"Everything is backwards now, like out there is the true world and in here is the dream..."
-- Jake Sully in "Avatar"
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Just came back from seeing "Avatar" for a second time (this time in 3-D)-- and once again blown away...
What do you think might happen if all who saw "Avatar" called Congress for troops to come home?...
[Cameron wants us to think/act-- http://movies.yahoo.com/feature/hmg-avatar-hidden-messages.html ;
"Avatar" took in more money over Christmas weekend than any other movie in history; see proof here:
You never know; fact is that if everyone who sees "Avatar" this winter is inspired, there WILL be change!
So-- twelve reasons here to call Congress at (800) 828-0498-- for our troops to come home without delay:
[esp. note reason #1-- unfortunately neither Hinchey, Hall, nor Murphy signed on to 12/18 letter-- why?]
1. Rep.'s Lee, McGovern, Jones and Colleagues Ask Speaker for Up-Or-Down Vote re: Afghanistan
http://lee.house.gov/index.cfm?sectionid=57§iontree=35,57&itemid=1839 [12/18 press release]
2. Rep. Mass: "Christmas Eve Is 3,000th Day in Afghanistan and 30th Anniversary of Russian Invasion"
3. "How to Exit Afghanistan" by Selig Harrison
4. "Cause and Effect in the 'Terror War'" by Glenn Greenwald
5. "Are U.S. Wars Fueling Domestic Terror?" by Katrina vanden Heuvel
6. "The Joys of Airstrikes and Anonymity" by Glenn Greenwald
7. "Obama and the Permanent War Budget" by William Hartung
8. "Afghanistan: $57,077.60-- Surging by the Minute" by Jo Comerford
9. "A Lesson on Nonviolence for the President" by Eric Stoner
10. "The U.S. and Afghan Tragedy" by Stephen Zunes and Khushal Arsala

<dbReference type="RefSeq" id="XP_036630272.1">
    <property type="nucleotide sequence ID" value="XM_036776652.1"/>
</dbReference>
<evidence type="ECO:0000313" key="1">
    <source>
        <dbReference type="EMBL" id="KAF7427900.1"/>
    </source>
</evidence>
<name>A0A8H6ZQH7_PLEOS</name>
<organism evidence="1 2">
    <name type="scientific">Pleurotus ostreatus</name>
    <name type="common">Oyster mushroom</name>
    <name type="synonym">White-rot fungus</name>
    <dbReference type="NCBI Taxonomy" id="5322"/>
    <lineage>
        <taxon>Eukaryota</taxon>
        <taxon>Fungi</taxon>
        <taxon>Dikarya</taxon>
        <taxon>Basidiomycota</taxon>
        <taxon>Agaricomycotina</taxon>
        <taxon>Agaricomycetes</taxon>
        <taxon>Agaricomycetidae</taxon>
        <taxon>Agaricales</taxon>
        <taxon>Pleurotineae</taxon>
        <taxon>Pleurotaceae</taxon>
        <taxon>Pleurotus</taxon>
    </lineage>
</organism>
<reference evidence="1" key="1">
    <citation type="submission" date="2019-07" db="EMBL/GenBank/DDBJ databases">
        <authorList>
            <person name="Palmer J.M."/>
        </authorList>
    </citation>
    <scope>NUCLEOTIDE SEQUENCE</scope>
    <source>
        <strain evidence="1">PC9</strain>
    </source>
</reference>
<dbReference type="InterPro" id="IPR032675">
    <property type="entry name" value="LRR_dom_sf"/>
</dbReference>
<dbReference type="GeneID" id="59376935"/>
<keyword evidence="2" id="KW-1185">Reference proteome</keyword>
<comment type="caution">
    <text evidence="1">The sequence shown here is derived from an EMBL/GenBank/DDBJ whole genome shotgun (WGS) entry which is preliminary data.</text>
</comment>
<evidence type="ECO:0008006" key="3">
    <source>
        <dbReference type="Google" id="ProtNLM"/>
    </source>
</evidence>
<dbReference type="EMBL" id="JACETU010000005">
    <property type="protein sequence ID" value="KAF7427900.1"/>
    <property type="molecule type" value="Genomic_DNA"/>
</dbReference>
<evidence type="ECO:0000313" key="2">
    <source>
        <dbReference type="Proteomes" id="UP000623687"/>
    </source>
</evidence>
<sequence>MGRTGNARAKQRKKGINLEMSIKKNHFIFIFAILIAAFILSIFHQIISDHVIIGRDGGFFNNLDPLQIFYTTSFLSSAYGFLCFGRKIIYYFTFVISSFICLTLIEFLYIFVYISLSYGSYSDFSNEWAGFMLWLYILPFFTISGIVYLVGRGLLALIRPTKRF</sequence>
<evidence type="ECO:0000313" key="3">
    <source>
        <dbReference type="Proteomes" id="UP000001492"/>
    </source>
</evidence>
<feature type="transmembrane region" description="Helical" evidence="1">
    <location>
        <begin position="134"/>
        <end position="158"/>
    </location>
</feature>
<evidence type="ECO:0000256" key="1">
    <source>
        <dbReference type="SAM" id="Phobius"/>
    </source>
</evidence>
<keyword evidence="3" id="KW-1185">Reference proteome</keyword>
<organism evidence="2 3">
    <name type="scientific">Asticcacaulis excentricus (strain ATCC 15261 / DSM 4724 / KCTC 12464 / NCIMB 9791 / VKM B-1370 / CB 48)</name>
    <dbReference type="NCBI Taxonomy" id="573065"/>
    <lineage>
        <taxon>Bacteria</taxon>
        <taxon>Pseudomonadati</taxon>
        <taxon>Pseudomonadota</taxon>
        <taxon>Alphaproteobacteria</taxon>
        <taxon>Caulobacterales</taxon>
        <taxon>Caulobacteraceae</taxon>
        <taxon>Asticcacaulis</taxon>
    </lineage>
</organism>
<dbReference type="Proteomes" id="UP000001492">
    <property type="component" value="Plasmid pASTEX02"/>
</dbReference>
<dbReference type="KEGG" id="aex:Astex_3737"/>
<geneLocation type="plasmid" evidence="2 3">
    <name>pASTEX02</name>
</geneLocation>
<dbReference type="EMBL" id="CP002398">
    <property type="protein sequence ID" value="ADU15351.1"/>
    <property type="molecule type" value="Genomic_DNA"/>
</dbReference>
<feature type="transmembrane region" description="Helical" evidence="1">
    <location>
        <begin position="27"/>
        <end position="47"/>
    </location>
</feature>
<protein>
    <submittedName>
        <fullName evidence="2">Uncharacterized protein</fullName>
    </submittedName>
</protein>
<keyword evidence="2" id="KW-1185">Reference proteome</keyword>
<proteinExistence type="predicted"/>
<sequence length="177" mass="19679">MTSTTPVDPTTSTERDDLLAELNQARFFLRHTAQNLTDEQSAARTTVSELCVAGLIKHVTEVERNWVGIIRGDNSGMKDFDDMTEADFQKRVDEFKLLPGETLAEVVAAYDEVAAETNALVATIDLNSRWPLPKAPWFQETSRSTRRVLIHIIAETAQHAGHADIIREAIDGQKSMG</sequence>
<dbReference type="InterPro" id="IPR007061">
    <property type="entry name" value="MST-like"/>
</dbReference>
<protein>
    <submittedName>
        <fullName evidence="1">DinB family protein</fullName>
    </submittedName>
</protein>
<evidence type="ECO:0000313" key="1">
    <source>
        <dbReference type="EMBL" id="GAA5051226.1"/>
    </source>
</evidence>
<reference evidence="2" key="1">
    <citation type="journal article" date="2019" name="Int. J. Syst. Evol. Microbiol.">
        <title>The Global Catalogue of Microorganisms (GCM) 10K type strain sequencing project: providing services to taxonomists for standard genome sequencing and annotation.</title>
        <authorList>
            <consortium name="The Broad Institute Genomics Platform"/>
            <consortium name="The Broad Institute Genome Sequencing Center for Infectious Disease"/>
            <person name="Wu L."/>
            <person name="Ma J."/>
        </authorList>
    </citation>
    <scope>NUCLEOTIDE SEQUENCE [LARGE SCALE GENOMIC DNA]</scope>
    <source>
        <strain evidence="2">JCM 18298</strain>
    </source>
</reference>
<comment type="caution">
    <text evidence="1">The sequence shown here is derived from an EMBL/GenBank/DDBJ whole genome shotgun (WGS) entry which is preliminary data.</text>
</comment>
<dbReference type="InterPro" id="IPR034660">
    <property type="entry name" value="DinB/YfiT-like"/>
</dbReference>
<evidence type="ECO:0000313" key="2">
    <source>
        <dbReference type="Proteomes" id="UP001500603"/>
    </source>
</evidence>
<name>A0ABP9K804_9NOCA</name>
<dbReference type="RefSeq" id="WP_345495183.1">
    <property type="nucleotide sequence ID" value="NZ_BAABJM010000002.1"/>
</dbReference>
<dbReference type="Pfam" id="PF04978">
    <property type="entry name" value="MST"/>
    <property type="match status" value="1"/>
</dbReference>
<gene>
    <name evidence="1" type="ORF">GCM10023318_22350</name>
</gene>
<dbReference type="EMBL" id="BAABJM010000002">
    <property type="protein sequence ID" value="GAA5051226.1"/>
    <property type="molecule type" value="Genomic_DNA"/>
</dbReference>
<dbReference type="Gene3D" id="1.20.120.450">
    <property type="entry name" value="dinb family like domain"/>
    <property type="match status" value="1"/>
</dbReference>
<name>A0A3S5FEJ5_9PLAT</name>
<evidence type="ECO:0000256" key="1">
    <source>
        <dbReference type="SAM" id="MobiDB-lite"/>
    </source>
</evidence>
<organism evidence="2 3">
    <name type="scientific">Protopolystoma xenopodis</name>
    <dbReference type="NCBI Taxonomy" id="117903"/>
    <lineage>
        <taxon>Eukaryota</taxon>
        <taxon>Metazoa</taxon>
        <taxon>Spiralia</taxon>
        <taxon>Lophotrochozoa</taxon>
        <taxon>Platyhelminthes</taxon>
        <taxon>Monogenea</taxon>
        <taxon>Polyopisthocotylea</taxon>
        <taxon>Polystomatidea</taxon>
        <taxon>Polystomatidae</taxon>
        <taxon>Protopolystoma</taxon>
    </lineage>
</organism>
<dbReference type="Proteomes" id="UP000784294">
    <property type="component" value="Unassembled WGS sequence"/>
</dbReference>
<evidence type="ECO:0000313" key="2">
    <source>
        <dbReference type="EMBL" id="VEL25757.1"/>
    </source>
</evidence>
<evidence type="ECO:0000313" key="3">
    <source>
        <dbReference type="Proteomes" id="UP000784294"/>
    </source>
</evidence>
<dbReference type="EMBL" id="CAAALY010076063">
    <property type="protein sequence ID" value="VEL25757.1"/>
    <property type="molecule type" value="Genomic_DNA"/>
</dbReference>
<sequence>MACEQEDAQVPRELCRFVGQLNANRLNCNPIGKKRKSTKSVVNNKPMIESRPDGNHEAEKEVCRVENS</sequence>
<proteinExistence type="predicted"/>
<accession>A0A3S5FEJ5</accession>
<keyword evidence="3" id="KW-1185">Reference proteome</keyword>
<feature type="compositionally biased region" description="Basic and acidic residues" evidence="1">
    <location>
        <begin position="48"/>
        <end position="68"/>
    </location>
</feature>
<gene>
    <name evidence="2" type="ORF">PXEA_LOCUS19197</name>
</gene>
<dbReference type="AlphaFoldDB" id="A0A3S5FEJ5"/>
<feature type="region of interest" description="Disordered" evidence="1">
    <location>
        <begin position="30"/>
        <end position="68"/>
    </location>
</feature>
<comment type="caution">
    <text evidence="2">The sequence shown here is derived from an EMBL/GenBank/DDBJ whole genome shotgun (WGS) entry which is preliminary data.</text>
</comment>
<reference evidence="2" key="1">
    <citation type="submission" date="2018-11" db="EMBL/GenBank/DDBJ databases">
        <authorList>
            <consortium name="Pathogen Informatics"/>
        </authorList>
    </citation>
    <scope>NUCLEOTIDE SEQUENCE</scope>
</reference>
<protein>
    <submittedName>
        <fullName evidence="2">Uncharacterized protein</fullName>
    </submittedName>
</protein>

11. You're not alone; join http://www.DutchessPeace.org http://www.UnitedforPeace.org ! (go, Fred N.!):
12. Dutchess taxpayers alone have spent $1.2 billion on war in Afghanistan and Iraq since 2001(!).
[see: http://www.NationalPriorities.org ]
Pass it on...(let's keep Cameron's dream of "Avatar" alive!)...
p.s. Just one more to ponder on this (and hopefully be inspired to action!)...(see Yoko's full-page ad?)...
"War Is Over If You Want It-- John and Yoko, Forty Years Later" by Jon Wiener
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From http://www.huffingtonpost.com/rep-eric-jj-massa/christmas-eve-is-the-3000_b_402074.html ...
Rep. Eric J.J. Massa
U.S. Representative from New York
[again-- why aren't Hinchey, Hall, Murphy, Gillibrand, Schumer writing essays and letters like this?]
Posted: December 23, 2009 01:41 PM
Christmas Eve Is the 3,000th Day in Afghanistan and 30th Anniversary of the Russian Invasion
Christmas Eve is a time to gather with friends and family to reflect on the good things in life. It's a time to share our joys and our hopes for peace on earth and good will towards all.
This year Christmas Eve has a sad and ironic twist to it however.
As we begin our deployment of 30,000 additional troops to Afghanistan, this Christmas Eve will also mark the 3,000th day of the war in Afghanistan and the 30th anniversary of the initial Russian invasion of Afghanistan in 1979. Thus far, this war has already cost the American taxpayer a minimum of $300,000,000,000 according to the Congressional Research Service (and that's just the funding that's "on budget").
Sadly, the fact that we're spending about $101 million per day in this war is the good news. The financial cost of this war is nothing compared to the fact that 937 American troops have been killed, and 4,434 have been wounded (and that's not counting the thousands more that will carry the memories of this war for their entire lives).
Exactly 50 days ago from Christmas Eve, because of all of these reasons, I took to the floor of the House and formalized my call for an end to this war of occupation and attrition.
As a 24-year retired military officer and former special assistant to the then Supreme Commander of NATO, General Wesley Clark, I am deeply troubled by the fact that we have yet to even define victory. Having recently witnessed an election where Hamid Karzai "won" despite having about 1/3 of his ballots thrown out for election fraud, I also know that we cannot continue engaging in nation building by partnering with one of the most corrupt narco-governments in the world.